Background and purpose: Withdrawal therapy improves the headache situation for many patients with medication-overuse headache (MOH), but relapses are common. The objective was to assess the long-term effectiveness of a general practitioner conducted brief intervention (BI) for MOH.
Methods: Sixty MOH patients initially participating in a blinded cluster-randomized controlled trial evaluating BI versus business as usual (BAU) were followed up for 16 months. Follow-up was open after 6 months. Headache and medication days per month were evaluated in three groups: BI early (BI throughout the study, n = 24), BI late (initial BAU, then cross-over to BI, n = 22) and BAU throughout the study (n = 14).
Results: Fifty-five of 60 initially included patients completed the follow-up. The mean change over 16 months' observation in the BI early group was a reduction of 8.4 (5.4-11.4) headache and 13.5 (9.6-17.3) medication days per month. The relapse rate into medication overuse was 8.3%. Patients in the BI late group also improved significantly after a BI. BAU showed no significant improvement.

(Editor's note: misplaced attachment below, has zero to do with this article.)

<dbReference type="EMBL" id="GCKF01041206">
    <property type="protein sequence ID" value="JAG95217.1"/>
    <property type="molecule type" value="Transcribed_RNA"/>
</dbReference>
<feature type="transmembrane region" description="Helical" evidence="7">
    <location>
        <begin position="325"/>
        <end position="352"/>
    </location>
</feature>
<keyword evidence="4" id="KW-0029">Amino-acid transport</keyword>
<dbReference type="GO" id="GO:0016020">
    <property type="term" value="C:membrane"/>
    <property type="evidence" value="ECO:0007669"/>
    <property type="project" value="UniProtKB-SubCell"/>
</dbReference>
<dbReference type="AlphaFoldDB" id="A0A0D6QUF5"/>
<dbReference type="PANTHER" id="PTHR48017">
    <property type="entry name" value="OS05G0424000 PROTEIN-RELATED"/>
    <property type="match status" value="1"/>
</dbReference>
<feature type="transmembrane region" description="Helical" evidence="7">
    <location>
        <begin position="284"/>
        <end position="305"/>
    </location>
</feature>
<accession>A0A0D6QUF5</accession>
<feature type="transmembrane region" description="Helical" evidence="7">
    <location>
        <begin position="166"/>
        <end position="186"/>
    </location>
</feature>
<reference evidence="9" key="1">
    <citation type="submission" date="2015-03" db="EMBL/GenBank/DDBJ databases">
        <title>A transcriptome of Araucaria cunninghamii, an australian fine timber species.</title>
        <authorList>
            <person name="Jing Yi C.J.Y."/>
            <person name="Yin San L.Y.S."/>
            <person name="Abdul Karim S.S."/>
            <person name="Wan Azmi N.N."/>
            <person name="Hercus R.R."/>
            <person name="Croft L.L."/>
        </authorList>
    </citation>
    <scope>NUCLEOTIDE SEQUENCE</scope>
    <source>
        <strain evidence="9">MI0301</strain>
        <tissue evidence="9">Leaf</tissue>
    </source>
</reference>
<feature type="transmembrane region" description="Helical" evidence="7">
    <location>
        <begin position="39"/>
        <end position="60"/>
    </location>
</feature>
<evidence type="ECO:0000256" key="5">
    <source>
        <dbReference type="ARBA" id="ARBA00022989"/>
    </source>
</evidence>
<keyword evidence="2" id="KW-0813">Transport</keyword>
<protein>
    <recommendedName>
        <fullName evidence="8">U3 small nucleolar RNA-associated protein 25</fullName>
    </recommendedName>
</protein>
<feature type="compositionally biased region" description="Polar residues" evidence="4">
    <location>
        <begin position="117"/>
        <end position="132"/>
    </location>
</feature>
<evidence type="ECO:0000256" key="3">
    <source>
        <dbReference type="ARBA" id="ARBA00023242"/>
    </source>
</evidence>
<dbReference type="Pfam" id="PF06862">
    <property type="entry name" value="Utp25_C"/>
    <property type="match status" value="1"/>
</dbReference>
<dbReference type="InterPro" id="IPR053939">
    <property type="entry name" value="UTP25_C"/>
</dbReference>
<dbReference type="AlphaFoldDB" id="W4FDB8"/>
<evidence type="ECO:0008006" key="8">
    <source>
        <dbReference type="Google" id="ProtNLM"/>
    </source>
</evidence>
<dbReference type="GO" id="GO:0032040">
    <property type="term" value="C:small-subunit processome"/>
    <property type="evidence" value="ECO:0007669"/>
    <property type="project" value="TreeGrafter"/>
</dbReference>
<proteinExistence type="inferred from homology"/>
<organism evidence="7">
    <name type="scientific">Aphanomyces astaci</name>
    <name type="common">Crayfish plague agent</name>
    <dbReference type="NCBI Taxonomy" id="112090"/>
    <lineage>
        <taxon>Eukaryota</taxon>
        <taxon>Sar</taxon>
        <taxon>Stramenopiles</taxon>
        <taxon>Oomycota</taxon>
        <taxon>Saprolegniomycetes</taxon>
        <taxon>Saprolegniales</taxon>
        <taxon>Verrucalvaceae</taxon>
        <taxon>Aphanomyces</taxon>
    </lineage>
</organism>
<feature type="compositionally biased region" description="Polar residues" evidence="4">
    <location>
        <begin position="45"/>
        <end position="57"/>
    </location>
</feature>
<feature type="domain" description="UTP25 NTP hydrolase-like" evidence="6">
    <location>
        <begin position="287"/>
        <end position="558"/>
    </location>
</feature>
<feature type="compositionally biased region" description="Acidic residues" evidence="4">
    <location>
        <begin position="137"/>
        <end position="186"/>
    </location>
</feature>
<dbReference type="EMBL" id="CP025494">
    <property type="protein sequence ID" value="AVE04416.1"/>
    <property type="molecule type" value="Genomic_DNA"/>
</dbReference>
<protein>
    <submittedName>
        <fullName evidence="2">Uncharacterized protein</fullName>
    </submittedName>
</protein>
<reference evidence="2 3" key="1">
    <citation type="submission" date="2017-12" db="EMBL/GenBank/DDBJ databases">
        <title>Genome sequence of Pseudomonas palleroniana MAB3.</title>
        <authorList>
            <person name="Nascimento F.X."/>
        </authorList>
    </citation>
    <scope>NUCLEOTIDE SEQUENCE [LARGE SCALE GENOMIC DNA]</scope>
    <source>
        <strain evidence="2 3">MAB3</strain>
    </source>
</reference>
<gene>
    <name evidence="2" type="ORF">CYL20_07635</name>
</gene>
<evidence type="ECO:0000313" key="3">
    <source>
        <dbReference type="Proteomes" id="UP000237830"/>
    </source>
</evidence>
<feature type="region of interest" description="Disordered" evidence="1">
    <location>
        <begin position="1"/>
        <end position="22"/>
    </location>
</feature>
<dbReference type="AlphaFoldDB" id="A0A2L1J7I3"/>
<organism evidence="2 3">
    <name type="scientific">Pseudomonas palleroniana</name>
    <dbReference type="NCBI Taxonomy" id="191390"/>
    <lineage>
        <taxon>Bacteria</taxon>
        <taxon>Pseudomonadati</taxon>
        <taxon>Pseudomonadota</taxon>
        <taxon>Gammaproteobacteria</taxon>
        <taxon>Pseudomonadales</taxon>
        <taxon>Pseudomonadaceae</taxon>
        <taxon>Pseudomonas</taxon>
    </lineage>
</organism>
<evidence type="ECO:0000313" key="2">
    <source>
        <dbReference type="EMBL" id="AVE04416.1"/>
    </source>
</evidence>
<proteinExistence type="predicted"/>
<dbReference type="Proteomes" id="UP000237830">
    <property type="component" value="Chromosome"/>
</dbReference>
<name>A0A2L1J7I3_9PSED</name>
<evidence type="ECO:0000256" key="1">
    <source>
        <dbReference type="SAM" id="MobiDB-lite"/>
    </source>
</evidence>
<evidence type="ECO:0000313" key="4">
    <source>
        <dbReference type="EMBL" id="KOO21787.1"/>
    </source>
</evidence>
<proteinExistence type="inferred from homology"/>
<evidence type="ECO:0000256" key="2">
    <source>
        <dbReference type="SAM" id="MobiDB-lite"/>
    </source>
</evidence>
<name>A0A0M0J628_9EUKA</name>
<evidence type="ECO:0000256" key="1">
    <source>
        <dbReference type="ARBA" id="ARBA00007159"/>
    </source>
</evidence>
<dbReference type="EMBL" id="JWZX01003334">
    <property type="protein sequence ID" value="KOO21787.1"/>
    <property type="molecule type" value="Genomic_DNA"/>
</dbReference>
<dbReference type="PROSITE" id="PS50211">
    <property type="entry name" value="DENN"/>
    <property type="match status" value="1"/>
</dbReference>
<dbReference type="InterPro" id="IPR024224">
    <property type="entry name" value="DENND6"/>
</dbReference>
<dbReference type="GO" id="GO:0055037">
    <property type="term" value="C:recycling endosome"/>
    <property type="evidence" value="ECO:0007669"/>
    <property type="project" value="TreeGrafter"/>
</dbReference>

Conclusions: Treatment for MOH in primary care through a BI is a simple intervention with lasting effects and low relapse rate. This approach may be a logical first step in MOH treatment, and referral should generally be reserved for primary care non-responders.
Keywords: RCT; chronic headache; general practice; medication-overuse headache; migraine.
© 2017 EAN.